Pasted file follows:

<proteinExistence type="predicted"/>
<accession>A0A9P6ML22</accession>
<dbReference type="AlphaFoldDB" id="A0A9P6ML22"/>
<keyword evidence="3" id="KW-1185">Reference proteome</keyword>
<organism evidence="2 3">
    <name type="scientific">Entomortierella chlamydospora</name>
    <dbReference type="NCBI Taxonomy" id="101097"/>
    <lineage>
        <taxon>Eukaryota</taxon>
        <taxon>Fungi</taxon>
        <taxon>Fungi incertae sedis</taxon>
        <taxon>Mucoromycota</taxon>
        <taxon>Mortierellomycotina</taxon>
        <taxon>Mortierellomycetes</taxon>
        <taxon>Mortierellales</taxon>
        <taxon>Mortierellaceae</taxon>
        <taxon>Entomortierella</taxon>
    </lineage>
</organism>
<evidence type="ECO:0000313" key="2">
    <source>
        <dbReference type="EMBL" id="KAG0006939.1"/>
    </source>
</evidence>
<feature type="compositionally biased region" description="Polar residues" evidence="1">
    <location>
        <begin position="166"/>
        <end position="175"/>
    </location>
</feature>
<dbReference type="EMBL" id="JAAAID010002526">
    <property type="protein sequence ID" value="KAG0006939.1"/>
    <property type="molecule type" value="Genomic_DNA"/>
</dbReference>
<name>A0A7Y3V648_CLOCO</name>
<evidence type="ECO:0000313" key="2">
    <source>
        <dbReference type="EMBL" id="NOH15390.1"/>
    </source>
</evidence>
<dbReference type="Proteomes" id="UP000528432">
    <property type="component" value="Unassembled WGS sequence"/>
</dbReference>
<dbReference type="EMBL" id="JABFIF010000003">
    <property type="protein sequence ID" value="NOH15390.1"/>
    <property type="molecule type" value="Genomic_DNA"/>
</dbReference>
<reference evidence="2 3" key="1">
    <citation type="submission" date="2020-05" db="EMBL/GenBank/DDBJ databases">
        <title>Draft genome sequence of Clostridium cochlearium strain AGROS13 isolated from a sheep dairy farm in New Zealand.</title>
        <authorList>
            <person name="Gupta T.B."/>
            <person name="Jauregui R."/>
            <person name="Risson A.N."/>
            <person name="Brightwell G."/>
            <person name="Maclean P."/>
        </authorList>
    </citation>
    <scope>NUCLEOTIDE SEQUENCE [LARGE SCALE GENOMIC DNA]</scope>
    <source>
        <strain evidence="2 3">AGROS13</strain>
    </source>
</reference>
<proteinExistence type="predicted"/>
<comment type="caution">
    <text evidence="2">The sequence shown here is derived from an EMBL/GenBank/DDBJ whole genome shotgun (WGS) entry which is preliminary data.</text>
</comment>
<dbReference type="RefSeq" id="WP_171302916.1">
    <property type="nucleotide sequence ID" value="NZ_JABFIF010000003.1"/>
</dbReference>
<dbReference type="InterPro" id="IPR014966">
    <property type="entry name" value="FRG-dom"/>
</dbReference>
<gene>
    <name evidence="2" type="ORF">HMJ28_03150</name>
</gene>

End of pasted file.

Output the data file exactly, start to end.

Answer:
<proteinExistence type="predicted"/>
<accession>A0A9P6ML22</accession>
<dbReference type="AlphaFoldDB" id="A0A9P6ML22"/>
<keyword evidence="3" id="KW-1185">Reference proteome</keyword>
<organism evidence="2 3">
    <name type="scientific">Entomortierella chlamydospora</name>
    <dbReference type="NCBI Taxonomy" id="101097"/>
    <lineage>
        <taxon>Eukaryota</taxon>
        <taxon>Fungi</taxon>
        <taxon>Fungi incertae sedis</taxon>
        <taxon>Mucoromycota</taxon>
        <taxon>Mortierellomycotina</taxon>
        <taxon>Mortierellomycetes</taxon>
        <taxon>Mortierellales</taxon>
        <taxon>Mortierellaceae</taxon>
        <taxon>Entomortierella</taxon>
    </lineage>
</organism>
<evidence type="ECO:0000313" key="2">
    <source>
        <dbReference type="EMBL" id="KAG0006939.1"/>
    </source>
</evidence>
<feature type="compositionally biased region" description="Polar residues" evidence="1">
    <location>
        <begin position="166"/>
        <end position="175"/>
    </location>
</feature>
<dbReference type="EMBL" id="JAAAID010002526">
    <property type="protein sequence ID" value="KAG0006939.1"/>
    <property type="molecule type" value="Genomic_DNA"/>
</dbReference>
<name>A0A7Y3V648_CLOCO</name>
<evidence type="ECO:0000313" key="2">
    <source>
        <dbReference type="EMBL" id="NOH15390.1"/>
    </source>
</evidence>
<dbReference type="Proteomes" id="UP000528432">
    <property type="component" value="Unassembled WGS sequence"/>
</dbReference>
<dbReference type="EMBL" id="JABFIF010000003">
    <property type="protein sequence ID" value="NOH15390.1"/>
    <property type="molecule type" value="Genomic_DNA"/>
</dbReference>
<reference evidence="2 3" key="1">
    <citation type="submission" date="2020-05" db="EMBL/GenBank/DDBJ databases">
        <title>Draft genome sequence of Clostridium cochlearium strain AGROS13 isolated from a sheep dairy farm in New Zealand.</title>
        <authorList>
            <person name="Gupta T.B."/>
            <person name="Jauregui R."/>
            <person name="Risson A.N."/>
            <person name="Brightwell G."/>
            <person name="Maclean P."/>
        </authorList>
    </citation>
    <scope>NUCLEOTIDE SEQUENCE [LARGE SCALE GENOMIC DNA]</scope>
    <source>
        <strain evidence="2 3">AGROS13</strain>
    </source>
</reference>
<proteinExistence type="predicted"/>
<comment type="caution">
    <text evidence="2">The sequence shown here is derived from an EMBL/GenBank/DDBJ whole genome shotgun (WGS) entry which is preliminary data.</text>
</comment>
<dbReference type="RefSeq" id="WP_171302916.1">
    <property type="nucleotide sequence ID" value="NZ_JABFIF010000003.1"/>
</dbReference>
<dbReference type="InterPro" id="IPR014966">
    <property type="entry name" value="FRG-dom"/>
</dbReference>
<gene>
    <name evidence="2" type="ORF">HMJ28_03150</name>
</gene>